The Effect of Time of Day on Driver's Injury Severity at Highway-rail Grade Crossings in the United States

Based on the Federal Railway Administration (FRA) database, there were totally 25,945 highway-rail crossing crashes happened in the United States between 2002 and 2011. With an extensive research, analysis results showed that there were substantial differences by time of day for driver's injury severity at highway-rail grade crossings. However, there is no published study on time of day analysis of driver's injury given that a highway-rail grade crossing crash happens. This study applied ordered probit models to explore the determinants of injury severity for motor vehicle drivers at highway-rail grade crossings. The results show that motor vehicle driver's injury severity in highway-rail grade crossing crashes that happen during a.m. peak, p.m. peak, and p.m. off-peak is extremely higher than other time periods. However, speed control will significantly reduce driver's injury severity. In addition, crashes that happen during early morning, a.m. peak, and p.m. peak are more likely to be influenced by vehicle speed and train speed compared with other time periods. Paved highways will significantly help to reduce driver's injury severity at highway-rail grade crossings. Drivers during peak hours, early morning and p.m. off-peak are more likely to be influenced by unpaved roadway compared with other time periods.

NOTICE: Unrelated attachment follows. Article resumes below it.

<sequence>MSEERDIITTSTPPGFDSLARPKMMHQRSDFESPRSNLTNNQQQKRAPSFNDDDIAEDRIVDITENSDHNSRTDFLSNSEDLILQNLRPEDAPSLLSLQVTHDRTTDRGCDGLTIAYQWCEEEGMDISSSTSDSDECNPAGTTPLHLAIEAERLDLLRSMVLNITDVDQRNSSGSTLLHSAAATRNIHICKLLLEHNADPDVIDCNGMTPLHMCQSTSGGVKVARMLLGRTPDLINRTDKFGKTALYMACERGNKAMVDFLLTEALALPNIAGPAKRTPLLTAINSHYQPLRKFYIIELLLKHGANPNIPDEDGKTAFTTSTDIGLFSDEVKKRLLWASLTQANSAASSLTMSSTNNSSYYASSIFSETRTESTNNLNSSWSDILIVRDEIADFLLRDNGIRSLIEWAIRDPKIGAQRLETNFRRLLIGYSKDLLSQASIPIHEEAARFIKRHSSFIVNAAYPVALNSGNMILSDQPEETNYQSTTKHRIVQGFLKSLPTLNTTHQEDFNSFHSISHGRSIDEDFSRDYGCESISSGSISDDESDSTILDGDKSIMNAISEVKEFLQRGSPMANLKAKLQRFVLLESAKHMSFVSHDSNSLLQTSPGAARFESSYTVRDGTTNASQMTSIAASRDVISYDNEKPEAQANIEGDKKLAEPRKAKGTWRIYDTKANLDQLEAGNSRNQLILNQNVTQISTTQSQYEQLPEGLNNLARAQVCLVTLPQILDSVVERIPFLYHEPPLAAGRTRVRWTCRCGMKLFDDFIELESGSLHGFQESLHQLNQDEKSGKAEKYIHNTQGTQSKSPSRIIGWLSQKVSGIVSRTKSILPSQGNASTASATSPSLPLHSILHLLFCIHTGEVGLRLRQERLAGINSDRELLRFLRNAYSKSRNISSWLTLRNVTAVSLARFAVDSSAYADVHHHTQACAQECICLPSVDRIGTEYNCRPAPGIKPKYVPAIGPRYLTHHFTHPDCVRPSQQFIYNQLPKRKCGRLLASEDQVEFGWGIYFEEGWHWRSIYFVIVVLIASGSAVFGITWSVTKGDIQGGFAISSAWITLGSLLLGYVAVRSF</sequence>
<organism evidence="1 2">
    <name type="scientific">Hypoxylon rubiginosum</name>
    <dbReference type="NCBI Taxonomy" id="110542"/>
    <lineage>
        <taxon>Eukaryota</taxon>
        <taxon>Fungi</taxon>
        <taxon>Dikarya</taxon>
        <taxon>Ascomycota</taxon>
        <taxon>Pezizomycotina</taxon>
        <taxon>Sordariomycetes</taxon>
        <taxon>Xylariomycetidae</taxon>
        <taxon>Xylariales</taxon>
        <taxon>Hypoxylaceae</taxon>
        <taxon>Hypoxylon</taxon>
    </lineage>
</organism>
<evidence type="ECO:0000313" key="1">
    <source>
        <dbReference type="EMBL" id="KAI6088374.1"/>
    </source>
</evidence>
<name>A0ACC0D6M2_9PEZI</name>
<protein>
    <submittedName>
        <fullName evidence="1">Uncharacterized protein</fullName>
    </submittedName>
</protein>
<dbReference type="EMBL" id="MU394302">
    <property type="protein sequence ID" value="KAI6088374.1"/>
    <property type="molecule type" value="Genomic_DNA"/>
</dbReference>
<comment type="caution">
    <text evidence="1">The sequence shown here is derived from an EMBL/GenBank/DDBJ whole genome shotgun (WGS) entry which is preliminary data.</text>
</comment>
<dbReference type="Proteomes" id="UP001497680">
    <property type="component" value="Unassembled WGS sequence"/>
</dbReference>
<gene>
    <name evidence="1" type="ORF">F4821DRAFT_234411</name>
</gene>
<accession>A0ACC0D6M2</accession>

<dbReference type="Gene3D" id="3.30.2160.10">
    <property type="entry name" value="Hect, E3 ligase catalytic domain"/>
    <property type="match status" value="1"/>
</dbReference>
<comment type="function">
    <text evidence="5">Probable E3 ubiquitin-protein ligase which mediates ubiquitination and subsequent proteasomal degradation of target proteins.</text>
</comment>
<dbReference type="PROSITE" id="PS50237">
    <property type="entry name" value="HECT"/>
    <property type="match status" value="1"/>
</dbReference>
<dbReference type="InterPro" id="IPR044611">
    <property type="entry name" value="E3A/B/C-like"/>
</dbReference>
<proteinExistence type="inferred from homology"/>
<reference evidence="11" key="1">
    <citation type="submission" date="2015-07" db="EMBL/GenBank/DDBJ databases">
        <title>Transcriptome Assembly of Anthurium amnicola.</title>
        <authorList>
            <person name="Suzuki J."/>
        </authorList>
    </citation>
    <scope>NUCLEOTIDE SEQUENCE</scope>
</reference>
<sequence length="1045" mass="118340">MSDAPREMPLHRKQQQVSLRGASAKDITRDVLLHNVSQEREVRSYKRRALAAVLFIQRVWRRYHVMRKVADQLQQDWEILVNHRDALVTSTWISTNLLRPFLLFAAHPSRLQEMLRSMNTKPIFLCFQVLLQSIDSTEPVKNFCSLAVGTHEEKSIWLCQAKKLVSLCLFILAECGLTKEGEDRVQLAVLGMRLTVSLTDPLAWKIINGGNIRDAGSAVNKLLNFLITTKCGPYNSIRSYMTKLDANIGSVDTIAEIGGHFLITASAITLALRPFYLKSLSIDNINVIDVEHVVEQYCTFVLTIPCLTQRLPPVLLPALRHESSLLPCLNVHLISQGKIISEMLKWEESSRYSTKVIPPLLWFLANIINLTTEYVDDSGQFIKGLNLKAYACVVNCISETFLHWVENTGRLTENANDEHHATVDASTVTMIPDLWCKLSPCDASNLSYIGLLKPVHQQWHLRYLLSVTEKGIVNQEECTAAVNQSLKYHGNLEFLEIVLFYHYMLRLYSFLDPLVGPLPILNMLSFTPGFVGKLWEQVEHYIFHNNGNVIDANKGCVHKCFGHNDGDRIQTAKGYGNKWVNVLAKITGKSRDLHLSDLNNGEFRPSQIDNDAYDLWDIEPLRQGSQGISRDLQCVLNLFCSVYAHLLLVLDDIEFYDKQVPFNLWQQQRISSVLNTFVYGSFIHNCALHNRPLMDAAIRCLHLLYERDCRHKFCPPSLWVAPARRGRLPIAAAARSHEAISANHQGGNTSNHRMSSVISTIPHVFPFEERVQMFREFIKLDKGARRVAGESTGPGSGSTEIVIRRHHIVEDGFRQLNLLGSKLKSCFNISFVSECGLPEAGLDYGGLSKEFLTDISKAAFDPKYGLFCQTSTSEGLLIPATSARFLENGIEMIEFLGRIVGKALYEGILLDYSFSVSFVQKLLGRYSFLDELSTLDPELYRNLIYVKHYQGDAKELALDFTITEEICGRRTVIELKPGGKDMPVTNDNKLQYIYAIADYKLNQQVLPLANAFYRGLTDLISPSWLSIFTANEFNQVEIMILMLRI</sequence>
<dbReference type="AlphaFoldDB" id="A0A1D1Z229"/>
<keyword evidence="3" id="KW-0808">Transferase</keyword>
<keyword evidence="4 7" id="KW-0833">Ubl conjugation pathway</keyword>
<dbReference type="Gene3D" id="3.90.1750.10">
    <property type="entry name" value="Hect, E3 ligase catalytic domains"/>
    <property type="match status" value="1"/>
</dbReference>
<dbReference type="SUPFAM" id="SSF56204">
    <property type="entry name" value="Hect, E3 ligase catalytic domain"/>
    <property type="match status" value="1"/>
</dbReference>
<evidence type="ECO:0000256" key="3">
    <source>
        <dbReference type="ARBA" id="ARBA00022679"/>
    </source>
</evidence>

Language

  • English

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Filing Info

  • Accession Number: 01601031
  • Record Type: Publication
  • Files: TRIS
  • Created Date: May 6 2016 9:36AM